I've heard that it doesn't before and I've heard it does so I guess we're gonna' have to keep on tokin' till we find out for ourselves.
 

TheCrimsonQueen

New Member
I guess the question we should ask ourselves is this. Has there ever been a definitive case of a Cannabis Consumer who developed cancer from Marijuana and all other factors have been ruled out. You would think that in the thousands of years that humans have been gettin' green, there would be at least one case of a person who didn't smoke tobacco, lived far enough away from a nuclear power plant, had not visited three mile island, didn't sleep in a bed of asbestos, leading a healthy, active lifestyle, and contracting Cancer from Marijuana itself.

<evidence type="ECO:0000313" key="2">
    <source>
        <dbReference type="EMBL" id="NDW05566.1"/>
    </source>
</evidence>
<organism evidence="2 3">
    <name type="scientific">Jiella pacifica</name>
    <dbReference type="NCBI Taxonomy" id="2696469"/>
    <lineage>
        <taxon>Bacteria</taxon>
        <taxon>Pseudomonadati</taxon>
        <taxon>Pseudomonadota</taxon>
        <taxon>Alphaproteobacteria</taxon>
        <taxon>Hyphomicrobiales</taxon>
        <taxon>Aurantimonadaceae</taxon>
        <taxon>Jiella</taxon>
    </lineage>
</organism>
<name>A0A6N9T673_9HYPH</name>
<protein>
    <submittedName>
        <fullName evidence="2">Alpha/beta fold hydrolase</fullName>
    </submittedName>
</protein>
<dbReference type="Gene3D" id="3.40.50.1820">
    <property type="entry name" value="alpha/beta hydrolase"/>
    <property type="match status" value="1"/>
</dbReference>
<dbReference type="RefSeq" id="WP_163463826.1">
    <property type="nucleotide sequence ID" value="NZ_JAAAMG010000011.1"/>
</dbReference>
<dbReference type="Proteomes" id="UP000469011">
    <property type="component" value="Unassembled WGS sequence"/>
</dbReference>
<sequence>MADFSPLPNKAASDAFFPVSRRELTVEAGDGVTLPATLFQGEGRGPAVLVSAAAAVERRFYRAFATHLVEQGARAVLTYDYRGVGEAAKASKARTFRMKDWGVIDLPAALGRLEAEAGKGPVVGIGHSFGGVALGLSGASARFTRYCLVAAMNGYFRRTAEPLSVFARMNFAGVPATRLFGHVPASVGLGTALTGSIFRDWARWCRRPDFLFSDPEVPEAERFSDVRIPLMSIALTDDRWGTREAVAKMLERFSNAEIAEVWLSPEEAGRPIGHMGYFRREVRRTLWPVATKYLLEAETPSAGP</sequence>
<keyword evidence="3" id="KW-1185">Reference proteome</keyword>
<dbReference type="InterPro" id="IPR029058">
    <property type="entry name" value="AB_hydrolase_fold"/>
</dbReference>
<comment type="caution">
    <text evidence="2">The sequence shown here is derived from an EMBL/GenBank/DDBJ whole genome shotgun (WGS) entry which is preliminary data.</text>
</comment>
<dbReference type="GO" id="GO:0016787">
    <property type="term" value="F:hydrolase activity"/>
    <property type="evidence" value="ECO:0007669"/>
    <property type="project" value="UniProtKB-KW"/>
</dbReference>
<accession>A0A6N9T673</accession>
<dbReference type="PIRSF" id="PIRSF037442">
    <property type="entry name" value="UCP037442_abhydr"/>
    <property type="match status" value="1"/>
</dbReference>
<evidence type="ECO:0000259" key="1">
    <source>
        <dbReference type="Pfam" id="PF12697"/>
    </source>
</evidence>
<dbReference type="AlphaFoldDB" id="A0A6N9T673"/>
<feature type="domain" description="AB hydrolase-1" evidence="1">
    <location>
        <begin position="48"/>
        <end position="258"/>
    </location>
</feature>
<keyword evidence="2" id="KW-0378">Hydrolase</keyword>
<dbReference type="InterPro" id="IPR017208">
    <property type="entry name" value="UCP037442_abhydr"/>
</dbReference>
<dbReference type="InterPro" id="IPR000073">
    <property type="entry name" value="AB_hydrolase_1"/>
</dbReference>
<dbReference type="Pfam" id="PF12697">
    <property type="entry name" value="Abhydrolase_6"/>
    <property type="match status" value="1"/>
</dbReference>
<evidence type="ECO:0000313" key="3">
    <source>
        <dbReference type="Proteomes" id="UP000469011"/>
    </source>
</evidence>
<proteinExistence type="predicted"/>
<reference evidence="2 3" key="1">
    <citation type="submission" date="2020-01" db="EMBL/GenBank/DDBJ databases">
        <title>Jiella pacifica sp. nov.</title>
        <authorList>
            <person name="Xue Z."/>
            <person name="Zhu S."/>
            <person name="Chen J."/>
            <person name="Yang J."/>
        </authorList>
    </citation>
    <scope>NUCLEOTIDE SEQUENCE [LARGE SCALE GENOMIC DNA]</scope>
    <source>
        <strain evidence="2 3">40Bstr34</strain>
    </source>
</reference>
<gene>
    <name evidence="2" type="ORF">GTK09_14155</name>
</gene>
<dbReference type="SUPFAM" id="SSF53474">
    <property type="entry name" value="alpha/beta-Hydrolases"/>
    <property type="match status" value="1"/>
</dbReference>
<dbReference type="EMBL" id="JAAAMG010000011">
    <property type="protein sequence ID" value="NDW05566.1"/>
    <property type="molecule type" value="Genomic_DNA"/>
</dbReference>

Since there doesn't seem to be one on record at -any- hospital, suffice to say that a hypothesis becomes fact when it's generally agreed upon. It seems that hospitals, doctors and now even the governmentally funded scientists agree that Mary Jane is not a breath-stealer.

I challenge anybody out there to find an absolute case of Marijuana related Cancer.

The headline to this should be "Scientists make breakthrough discovery: Marijuana is, in fact, not tobacco" :allgood: